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If we assign the color red to religious conservatives, as we do to their political counterparts, and blue to religious liberals, we'd probably have to paint the Respect Life Committee at Ascension Catholic Church the color purple.
Cara Carmody and Carol Price, who became the leaders of the Respect Life Committee at Ascension three years ago, refuse to be pigeonholed as being either conservative or liberal. "My parents chose Oak Park in the late '80s," Price explained, "because I have five adopted siblings and only one is Caucasian, so they wanted a town where their children would not be judged because they were Puerto Rican or African American. I think liberal is a good term. It can mean everyone is welcome, everyone is accepted, and you need to respect the people around you."
Price and Carmody, along with their neighbors and fellow church members, are all for human rights, which explains why they are pro-life, a posture usually labeled as conservative. "The abortion issue," Price said, "is not a women's issue. It's a human-rights issue."
The two women, both in their 30s, used the late Cardinal Bernardin's metaphor of the "seamless garment" to explain. To be ethically consistent, Bernardin argued, if you are anti-war and against capital punishment, then you have to be against abortion in most cases — and vice versa. He championed respect for life from the moment of conception to when people die a natural death.
And that means the position of Respect Life is consistent politically with neither the red nor the blue political parties in this country. What's more, they are trying to lose the image of the "pro-lifers" of 40 years ago who wore long denim skirts and "had kind of that look you associate with it."
"I think a lot of people," said Carmody, "see our Respect Life group as ultra-conservative and kind of crazy, that all we are about is abortion." That's not true, she said, partly because there are very liberal people in the group as well as conservatives, and because her committee has chosen not to focus on the abortion issue alone.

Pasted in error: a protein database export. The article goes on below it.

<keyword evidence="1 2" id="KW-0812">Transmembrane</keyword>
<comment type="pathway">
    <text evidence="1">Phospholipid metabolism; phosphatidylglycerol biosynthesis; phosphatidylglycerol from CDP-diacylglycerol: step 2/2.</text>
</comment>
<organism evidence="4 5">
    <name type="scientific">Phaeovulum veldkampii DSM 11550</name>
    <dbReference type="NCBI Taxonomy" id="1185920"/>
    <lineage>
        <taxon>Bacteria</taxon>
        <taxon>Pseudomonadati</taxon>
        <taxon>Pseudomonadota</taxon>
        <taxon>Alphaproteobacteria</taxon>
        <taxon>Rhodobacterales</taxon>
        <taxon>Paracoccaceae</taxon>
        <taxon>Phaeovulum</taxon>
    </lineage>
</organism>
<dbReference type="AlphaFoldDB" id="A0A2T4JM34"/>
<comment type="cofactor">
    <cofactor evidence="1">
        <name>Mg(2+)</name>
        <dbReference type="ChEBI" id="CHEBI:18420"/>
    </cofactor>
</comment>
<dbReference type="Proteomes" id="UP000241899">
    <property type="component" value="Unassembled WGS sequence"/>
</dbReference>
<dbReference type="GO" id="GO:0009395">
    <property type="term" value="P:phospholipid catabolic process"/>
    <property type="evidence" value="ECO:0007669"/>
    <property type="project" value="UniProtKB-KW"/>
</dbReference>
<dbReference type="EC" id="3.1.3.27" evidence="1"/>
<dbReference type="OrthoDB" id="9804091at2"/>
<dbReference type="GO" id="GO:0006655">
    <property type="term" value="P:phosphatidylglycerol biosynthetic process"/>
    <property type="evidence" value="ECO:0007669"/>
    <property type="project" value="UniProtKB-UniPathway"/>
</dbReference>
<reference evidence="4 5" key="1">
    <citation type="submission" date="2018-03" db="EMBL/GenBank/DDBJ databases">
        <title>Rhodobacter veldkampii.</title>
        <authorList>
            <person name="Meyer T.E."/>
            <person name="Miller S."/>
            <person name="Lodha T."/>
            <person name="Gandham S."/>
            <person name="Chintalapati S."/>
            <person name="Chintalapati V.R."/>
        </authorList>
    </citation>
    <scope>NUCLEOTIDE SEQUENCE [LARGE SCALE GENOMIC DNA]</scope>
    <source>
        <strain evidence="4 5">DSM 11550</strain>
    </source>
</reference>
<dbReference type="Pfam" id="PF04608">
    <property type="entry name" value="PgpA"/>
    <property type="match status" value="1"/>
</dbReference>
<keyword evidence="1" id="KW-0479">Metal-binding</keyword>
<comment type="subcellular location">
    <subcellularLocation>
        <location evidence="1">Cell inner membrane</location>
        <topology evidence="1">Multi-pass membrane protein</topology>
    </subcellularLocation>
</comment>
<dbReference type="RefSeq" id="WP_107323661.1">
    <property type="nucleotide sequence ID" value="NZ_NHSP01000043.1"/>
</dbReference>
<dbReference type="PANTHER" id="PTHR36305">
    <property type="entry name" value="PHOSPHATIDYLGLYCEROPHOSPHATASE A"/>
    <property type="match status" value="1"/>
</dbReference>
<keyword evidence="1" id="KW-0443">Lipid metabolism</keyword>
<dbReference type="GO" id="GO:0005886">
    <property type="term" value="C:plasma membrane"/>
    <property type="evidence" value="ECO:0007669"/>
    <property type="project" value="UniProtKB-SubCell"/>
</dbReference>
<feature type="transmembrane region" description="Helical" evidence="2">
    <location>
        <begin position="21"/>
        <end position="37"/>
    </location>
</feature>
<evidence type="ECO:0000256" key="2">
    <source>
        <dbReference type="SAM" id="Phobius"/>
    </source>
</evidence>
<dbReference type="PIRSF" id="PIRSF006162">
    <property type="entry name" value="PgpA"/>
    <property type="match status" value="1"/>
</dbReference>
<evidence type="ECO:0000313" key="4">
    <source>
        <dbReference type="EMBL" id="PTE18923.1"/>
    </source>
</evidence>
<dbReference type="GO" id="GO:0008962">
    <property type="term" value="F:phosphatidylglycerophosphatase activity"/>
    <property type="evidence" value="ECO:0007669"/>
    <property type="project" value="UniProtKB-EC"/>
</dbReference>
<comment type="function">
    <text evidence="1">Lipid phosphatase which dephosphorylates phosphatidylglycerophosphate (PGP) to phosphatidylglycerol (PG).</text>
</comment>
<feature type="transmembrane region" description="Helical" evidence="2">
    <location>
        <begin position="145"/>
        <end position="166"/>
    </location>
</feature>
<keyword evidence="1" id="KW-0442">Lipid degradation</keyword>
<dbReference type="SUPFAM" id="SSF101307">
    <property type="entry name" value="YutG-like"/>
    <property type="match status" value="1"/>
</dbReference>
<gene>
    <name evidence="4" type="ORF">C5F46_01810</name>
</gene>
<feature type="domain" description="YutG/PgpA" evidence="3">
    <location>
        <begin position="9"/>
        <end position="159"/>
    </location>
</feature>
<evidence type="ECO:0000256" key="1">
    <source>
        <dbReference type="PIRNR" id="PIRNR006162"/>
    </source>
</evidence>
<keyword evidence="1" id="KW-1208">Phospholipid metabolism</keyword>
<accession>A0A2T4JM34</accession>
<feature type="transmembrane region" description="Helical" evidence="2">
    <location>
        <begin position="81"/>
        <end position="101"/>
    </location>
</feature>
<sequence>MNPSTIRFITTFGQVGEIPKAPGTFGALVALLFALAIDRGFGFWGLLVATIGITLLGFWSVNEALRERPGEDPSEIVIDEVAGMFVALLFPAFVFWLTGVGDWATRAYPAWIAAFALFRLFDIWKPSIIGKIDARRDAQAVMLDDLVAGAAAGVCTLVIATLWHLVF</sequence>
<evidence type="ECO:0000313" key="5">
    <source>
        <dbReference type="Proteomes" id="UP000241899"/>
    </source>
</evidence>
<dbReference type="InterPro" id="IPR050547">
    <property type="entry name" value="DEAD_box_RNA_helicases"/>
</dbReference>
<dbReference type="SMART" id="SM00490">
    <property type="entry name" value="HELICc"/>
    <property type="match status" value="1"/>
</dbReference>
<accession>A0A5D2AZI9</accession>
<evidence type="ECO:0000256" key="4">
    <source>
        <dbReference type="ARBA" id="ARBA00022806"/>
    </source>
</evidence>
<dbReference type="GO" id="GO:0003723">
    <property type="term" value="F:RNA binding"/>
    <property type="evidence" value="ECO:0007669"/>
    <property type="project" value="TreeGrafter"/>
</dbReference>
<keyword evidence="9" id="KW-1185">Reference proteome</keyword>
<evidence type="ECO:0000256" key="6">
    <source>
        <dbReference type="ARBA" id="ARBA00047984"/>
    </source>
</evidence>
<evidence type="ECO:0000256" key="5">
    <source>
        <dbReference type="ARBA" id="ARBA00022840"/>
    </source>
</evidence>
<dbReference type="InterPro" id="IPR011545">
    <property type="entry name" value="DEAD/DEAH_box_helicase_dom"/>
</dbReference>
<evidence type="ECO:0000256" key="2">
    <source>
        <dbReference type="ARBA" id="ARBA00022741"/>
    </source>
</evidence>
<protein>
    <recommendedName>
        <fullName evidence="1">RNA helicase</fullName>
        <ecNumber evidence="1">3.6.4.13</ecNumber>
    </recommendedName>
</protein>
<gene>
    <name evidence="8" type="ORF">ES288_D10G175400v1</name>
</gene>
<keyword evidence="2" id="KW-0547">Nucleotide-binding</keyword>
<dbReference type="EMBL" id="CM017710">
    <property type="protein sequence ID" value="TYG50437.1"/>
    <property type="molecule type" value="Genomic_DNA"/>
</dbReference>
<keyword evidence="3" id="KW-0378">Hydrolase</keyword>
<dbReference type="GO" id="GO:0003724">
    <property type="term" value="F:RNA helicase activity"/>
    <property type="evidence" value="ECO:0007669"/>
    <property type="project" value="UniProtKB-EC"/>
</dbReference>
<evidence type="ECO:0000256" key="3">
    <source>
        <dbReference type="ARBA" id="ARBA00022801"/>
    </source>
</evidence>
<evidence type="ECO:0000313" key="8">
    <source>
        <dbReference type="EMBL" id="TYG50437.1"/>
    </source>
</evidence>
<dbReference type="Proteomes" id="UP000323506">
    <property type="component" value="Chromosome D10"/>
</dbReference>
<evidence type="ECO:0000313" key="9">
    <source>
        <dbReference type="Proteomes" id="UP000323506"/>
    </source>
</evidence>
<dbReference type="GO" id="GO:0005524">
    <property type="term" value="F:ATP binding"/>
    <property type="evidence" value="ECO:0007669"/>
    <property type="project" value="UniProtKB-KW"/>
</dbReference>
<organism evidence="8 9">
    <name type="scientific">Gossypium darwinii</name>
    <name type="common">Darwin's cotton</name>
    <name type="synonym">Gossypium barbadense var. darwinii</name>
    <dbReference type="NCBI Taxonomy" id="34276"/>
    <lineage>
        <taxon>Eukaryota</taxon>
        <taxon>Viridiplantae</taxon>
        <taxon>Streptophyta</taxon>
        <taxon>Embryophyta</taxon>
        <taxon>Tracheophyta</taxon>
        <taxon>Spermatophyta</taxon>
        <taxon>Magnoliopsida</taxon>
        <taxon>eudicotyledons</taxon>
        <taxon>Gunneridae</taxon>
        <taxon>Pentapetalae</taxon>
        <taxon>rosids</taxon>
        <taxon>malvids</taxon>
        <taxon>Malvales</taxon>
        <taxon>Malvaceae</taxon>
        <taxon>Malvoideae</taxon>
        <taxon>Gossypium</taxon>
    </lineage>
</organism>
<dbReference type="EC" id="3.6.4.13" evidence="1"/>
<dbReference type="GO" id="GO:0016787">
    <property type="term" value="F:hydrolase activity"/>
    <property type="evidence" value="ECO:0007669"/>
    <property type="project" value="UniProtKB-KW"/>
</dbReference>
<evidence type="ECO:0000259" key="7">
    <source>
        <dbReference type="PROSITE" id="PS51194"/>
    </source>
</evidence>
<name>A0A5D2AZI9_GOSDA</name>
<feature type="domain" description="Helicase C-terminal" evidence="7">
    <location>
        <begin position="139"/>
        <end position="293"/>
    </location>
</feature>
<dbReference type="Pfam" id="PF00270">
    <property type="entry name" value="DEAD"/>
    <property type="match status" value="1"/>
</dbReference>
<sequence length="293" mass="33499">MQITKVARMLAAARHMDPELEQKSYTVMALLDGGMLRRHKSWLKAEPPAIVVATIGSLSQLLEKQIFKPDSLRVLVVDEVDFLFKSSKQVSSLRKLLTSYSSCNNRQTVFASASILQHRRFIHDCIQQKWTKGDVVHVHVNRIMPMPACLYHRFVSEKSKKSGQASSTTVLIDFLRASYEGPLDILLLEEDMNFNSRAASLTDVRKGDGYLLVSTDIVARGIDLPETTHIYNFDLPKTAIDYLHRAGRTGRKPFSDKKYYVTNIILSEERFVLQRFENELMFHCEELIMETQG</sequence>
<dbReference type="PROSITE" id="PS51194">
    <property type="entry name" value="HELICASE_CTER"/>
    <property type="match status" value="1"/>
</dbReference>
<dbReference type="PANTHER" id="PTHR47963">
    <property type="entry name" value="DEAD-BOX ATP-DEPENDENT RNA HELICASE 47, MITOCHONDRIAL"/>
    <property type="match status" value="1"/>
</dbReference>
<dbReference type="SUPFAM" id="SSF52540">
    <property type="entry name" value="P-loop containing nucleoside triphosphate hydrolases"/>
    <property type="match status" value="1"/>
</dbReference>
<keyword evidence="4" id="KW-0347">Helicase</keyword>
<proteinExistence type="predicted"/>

Anticipating statements made recently by Pope Francis, the Respect Life group in the last three years has, in Price's words, "not been a one-trick pony." They've focused on the elderly, the disabled, mental illness and suicide. An example of the group's broadened scope is the way they kicked off Respect Life Month on October 1. They and friends and fellow parishioners prayed the rosary for peace in the Middle East, for protection of the most vulnerable, for those who are mentally and physically ill, for the unborn and for mothers faced with a crisis pregnancy.
They not only anticipated the substance of the newly elected pope's comments but also his tone.
"We decided that because our parish is such a liberal parish," Carmody explained, "we were not going to be your typical 'pro life' group. We would be called Respect Life in order to win members and get people to open their minds and hearts. We talk about quite a variety of life issues." The sign that the parish allowed the committee to place outside the church building reads: "Life, God's most precious gift."
"Catholics abort at the same rate as everyone else," Price added, "so we assume that if Ascension is a more liberal part of the Catholic faith, then about 25 percent have had an abortion. So we try to tread very carefully. We don't want to offend people. We don't want to alienate people. We try to keep it very broad."
At the same time, they want the doctrine and ethics of the Catholic tradition to be clearly stated. They don't want their church to be "substance lite" by skirting some of the issues not accepted by the surrounding culture. "I'm more of the opinion that we deserve the truth," said Price. "I think our church owes that to us, to give us what our faith preaches, and then we can choose to follow it or not."
She added, "I think that for a long time the Catholic Church was perceived as fire and brimstone. Babies who were born and weren't baptized had to stay in limbo. If you passed away and weren't a Catholic in good standing, you couldn't be buried in a Catholic cemetery. I don't think anyone wants to go back to that."
But at the same Carmody and Price worry that the church has swung the ecclesiastical pendulum too far the other way. Price acknowledged that it's a "difficult line to toe." On the one hand she stated, "It's not our job to look at people going up to communion and say that person shouldn't be receiving." On the other hand, she is afraid the liberal wing of the church has thrown the baby out with the bathwater. "Just because something is traditional," she reasoned, "doesn't make it wrong. I think we kind of bent over backwards to make things relevant."
Referring to the violence we've seen lately in Kenya, Syria and just east of Austin Boulevard, Price said, "If you want to create a culture of life, this is the way you do it. You show that all life is precious, that there's nothing too small, that every person matters, that we don't get to play God."
Rounding out the schedule of events for their October emphasis on adoption, Respect Life has scheduled:
Oct. 17: Informational evening with representatives from Hephzibah and The Cradle providing information on adoption at 7 p.m.
Oct. 25: Happy Hour at Molly Malone's. All proceeds going to Heather's House.
Oct. 28: Connecting and Sharing event with families who have adopted children or are in the process of adopting in the Pine Room at Ascension at 7 p.m.
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